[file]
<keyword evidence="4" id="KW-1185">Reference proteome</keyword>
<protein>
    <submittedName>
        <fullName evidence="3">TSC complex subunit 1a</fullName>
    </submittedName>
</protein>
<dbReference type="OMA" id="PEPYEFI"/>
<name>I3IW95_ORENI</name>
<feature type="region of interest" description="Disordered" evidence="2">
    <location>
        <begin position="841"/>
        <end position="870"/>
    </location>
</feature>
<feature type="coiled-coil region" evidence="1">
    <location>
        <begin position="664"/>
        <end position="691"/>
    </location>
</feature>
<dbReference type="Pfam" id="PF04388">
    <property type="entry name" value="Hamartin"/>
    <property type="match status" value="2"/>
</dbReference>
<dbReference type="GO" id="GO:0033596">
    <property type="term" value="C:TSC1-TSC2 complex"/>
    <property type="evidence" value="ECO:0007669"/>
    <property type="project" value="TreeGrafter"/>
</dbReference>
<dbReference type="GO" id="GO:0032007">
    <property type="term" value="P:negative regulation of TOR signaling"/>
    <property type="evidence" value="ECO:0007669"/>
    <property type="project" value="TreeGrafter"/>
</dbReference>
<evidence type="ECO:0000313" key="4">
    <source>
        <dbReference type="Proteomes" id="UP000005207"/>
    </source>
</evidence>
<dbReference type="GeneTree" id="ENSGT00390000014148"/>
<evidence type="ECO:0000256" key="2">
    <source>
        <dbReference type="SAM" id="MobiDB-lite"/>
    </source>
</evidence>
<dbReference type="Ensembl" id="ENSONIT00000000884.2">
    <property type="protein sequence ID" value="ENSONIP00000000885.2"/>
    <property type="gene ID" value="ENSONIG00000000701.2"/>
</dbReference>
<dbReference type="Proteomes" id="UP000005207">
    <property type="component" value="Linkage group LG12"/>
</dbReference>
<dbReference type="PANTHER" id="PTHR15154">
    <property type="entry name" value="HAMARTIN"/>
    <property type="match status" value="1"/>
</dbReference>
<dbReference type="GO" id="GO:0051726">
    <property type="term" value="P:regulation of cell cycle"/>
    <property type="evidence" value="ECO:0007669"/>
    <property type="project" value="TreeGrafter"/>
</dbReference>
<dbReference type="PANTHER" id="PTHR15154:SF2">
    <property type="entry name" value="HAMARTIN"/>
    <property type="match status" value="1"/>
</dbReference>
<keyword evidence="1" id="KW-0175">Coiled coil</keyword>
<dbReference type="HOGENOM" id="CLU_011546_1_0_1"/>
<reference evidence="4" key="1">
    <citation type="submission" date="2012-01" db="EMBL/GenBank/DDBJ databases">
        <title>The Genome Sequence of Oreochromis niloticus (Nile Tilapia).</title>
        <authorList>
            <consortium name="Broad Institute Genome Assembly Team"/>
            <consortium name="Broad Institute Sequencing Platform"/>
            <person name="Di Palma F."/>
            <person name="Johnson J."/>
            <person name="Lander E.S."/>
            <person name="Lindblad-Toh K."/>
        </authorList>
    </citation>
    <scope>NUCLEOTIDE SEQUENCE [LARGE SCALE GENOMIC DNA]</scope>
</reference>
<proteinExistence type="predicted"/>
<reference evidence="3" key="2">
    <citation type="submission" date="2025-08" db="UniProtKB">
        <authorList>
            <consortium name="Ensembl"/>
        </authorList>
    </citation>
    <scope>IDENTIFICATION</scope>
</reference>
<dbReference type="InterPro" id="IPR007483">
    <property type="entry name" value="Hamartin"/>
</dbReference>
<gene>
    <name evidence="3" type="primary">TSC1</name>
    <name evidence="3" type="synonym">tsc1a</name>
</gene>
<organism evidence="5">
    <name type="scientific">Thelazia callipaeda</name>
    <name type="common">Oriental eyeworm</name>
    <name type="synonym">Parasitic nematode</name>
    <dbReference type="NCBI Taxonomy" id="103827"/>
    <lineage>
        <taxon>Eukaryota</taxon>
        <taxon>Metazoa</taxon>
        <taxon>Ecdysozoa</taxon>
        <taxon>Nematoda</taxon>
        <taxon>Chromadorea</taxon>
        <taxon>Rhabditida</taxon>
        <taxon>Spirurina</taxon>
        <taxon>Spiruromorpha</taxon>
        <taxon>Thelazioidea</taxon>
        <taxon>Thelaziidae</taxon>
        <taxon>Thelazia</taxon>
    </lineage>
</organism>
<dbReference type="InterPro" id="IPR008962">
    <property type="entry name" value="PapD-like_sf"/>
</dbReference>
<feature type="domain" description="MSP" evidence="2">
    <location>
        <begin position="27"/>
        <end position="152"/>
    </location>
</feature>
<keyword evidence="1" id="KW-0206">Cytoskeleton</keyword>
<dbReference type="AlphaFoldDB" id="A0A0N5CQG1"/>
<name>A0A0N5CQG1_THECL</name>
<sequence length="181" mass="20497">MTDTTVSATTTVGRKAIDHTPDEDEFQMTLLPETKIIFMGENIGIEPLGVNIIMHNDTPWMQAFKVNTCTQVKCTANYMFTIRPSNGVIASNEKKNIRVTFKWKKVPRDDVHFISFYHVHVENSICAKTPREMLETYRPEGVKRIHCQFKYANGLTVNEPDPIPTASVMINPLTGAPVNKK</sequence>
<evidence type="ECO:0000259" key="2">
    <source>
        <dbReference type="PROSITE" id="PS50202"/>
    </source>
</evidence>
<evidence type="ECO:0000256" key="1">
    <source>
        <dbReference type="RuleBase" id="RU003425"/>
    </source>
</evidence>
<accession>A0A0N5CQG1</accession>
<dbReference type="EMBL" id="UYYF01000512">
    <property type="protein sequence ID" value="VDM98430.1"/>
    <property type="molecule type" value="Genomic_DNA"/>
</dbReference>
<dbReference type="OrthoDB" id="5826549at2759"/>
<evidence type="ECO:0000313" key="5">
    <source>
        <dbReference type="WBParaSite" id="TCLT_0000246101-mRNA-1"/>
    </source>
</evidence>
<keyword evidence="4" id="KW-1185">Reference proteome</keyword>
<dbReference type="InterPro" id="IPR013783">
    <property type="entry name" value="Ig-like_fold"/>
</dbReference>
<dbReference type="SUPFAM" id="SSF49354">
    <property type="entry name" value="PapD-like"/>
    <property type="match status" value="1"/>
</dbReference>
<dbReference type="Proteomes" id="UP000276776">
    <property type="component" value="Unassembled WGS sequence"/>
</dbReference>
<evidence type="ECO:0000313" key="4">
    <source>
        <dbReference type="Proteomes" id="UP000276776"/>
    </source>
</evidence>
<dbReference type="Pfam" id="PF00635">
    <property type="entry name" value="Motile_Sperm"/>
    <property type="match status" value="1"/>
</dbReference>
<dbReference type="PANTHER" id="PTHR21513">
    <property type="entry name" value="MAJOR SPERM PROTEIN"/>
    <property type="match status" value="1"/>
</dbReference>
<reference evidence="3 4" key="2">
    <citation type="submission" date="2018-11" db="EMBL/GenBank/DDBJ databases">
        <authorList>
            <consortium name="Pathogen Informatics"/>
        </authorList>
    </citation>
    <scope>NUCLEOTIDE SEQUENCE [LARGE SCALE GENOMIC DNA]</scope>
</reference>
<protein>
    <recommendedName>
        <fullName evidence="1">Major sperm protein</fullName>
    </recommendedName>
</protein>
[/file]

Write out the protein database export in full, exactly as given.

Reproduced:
<keyword evidence="4" id="KW-1185">Reference proteome</keyword>
<protein>
    <submittedName>
        <fullName evidence="3">TSC complex subunit 1a</fullName>
    </submittedName>
</protein>
<dbReference type="OMA" id="PEPYEFI"/>
<name>I3IW95_ORENI</name>
<feature type="region of interest" description="Disordered" evidence="2">
    <location>
        <begin position="841"/>
        <end position="870"/>
    </location>
</feature>
<feature type="coiled-coil region" evidence="1">
    <location>
        <begin position="664"/>
        <end position="691"/>
    </location>
</feature>
<dbReference type="Pfam" id="PF04388">
    <property type="entry name" value="Hamartin"/>
    <property type="match status" value="2"/>
</dbReference>
<dbReference type="GO" id="GO:0033596">
    <property type="term" value="C:TSC1-TSC2 complex"/>
    <property type="evidence" value="ECO:0007669"/>
    <property type="project" value="TreeGrafter"/>
</dbReference>
<dbReference type="GO" id="GO:0032007">
    <property type="term" value="P:negative regulation of TOR signaling"/>
    <property type="evidence" value="ECO:0007669"/>
    <property type="project" value="TreeGrafter"/>
</dbReference>
<evidence type="ECO:0000313" key="4">
    <source>
        <dbReference type="Proteomes" id="UP000005207"/>
    </source>
</evidence>
<dbReference type="GeneTree" id="ENSGT00390000014148"/>
<evidence type="ECO:0000256" key="2">
    <source>
        <dbReference type="SAM" id="MobiDB-lite"/>
    </source>
</evidence>
<dbReference type="Ensembl" id="ENSONIT00000000884.2">
    <property type="protein sequence ID" value="ENSONIP00000000885.2"/>
    <property type="gene ID" value="ENSONIG00000000701.2"/>
</dbReference>
<dbReference type="Proteomes" id="UP000005207">
    <property type="component" value="Linkage group LG12"/>
</dbReference>
<dbReference type="PANTHER" id="PTHR15154">
    <property type="entry name" value="HAMARTIN"/>
    <property type="match status" value="1"/>
</dbReference>
<dbReference type="GO" id="GO:0051726">
    <property type="term" value="P:regulation of cell cycle"/>
    <property type="evidence" value="ECO:0007669"/>
    <property type="project" value="TreeGrafter"/>
</dbReference>
<dbReference type="PANTHER" id="PTHR15154:SF2">
    <property type="entry name" value="HAMARTIN"/>
    <property type="match status" value="1"/>
</dbReference>
<keyword evidence="1" id="KW-0175">Coiled coil</keyword>
<dbReference type="HOGENOM" id="CLU_011546_1_0_1"/>
<reference evidence="4" key="1">
    <citation type="submission" date="2012-01" db="EMBL/GenBank/DDBJ databases">
        <title>The Genome Sequence of Oreochromis niloticus (Nile Tilapia).</title>
        <authorList>
            <consortium name="Broad Institute Genome Assembly Team"/>
            <consortium name="Broad Institute Sequencing Platform"/>
            <person name="Di Palma F."/>
            <person name="Johnson J."/>
            <person name="Lander E.S."/>
            <person name="Lindblad-Toh K."/>
        </authorList>
    </citation>
    <scope>NUCLEOTIDE SEQUENCE [LARGE SCALE GENOMIC DNA]</scope>
</reference>
<proteinExistence type="predicted"/>
<reference evidence="3" key="2">
    <citation type="submission" date="2025-08" db="UniProtKB">
        <authorList>
            <consortium name="Ensembl"/>
        </authorList>
    </citation>
    <scope>IDENTIFICATION</scope>
</reference>
<dbReference type="InterPro" id="IPR007483">
    <property type="entry name" value="Hamartin"/>
</dbReference>
<gene>
    <name evidence="3" type="primary">TSC1</name>
    <name evidence="3" type="synonym">tsc1a</name>
</gene>
<organism evidence="5">
    <name type="scientific">Thelazia callipaeda</name>
    <name type="common">Oriental eyeworm</name>
    <name type="synonym">Parasitic nematode</name>
    <dbReference type="NCBI Taxonomy" id="103827"/>
    <lineage>
        <taxon>Eukaryota</taxon>
        <taxon>Metazoa</taxon>
        <taxon>Ecdysozoa</taxon>
        <taxon>Nematoda</taxon>
        <taxon>Chromadorea</taxon>
        <taxon>Rhabditida</taxon>
        <taxon>Spirurina</taxon>
        <taxon>Spiruromorpha</taxon>
        <taxon>Thelazioidea</taxon>
        <taxon>Thelaziidae</taxon>
        <taxon>Thelazia</taxon>
    </lineage>
</organism>
<dbReference type="InterPro" id="IPR008962">
    <property type="entry name" value="PapD-like_sf"/>
</dbReference>
<feature type="domain" description="MSP" evidence="2">
    <location>
        <begin position="27"/>
        <end position="152"/>
    </location>
</feature>
<keyword evidence="1" id="KW-0206">Cytoskeleton</keyword>
<dbReference type="AlphaFoldDB" id="A0A0N5CQG1"/>
<name>A0A0N5CQG1_THECL</name>
<sequence length="181" mass="20497">MTDTTVSATTTVGRKAIDHTPDEDEFQMTLLPETKIIFMGENIGIEPLGVNIIMHNDTPWMQAFKVNTCTQVKCTANYMFTIRPSNGVIASNEKKNIRVTFKWKKVPRDDVHFISFYHVHVENSICAKTPREMLETYRPEGVKRIHCQFKYANGLTVNEPDPIPTASVMINPLTGAPVNKK</sequence>
<evidence type="ECO:0000259" key="2">
    <source>
        <dbReference type="PROSITE" id="PS50202"/>
    </source>
</evidence>
<evidence type="ECO:0000256" key="1">
    <source>
        <dbReference type="RuleBase" id="RU003425"/>
    </source>
</evidence>
<accession>A0A0N5CQG1</accession>
<dbReference type="EMBL" id="UYYF01000512">
    <property type="protein sequence ID" value="VDM98430.1"/>
    <property type="molecule type" value="Genomic_DNA"/>
</dbReference>
<dbReference type="OrthoDB" id="5826549at2759"/>
<evidence type="ECO:0000313" key="5">
    <source>
        <dbReference type="WBParaSite" id="TCLT_0000246101-mRNA-1"/>
    </source>
</evidence>
<keyword evidence="4" id="KW-1185">Reference proteome</keyword>
<dbReference type="InterPro" id="IPR013783">
    <property type="entry name" value="Ig-like_fold"/>
</dbReference>
<dbReference type="SUPFAM" id="SSF49354">
    <property type="entry name" value="PapD-like"/>
    <property type="match status" value="1"/>
</dbReference>
<dbReference type="Proteomes" id="UP000276776">
    <property type="component" value="Unassembled WGS sequence"/>
</dbReference>
<evidence type="ECO:0000313" key="4">
    <source>
        <dbReference type="Proteomes" id="UP000276776"/>
    </source>
</evidence>
<dbReference type="Pfam" id="PF00635">
    <property type="entry name" value="Motile_Sperm"/>
    <property type="match status" value="1"/>
</dbReference>
<dbReference type="PANTHER" id="PTHR21513">
    <property type="entry name" value="MAJOR SPERM PROTEIN"/>
    <property type="match status" value="1"/>
</dbReference>
<reference evidence="3 4" key="2">
    <citation type="submission" date="2018-11" db="EMBL/GenBank/DDBJ databases">
        <authorList>
            <consortium name="Pathogen Informatics"/>
        </authorList>
    </citation>
    <scope>NUCLEOTIDE SEQUENCE [LARGE SCALE GENOMIC DNA]</scope>
</reference>
<protein>
    <recommendedName>
        <fullName evidence="1">Major sperm protein</fullName>
    </recommendedName>
</protein>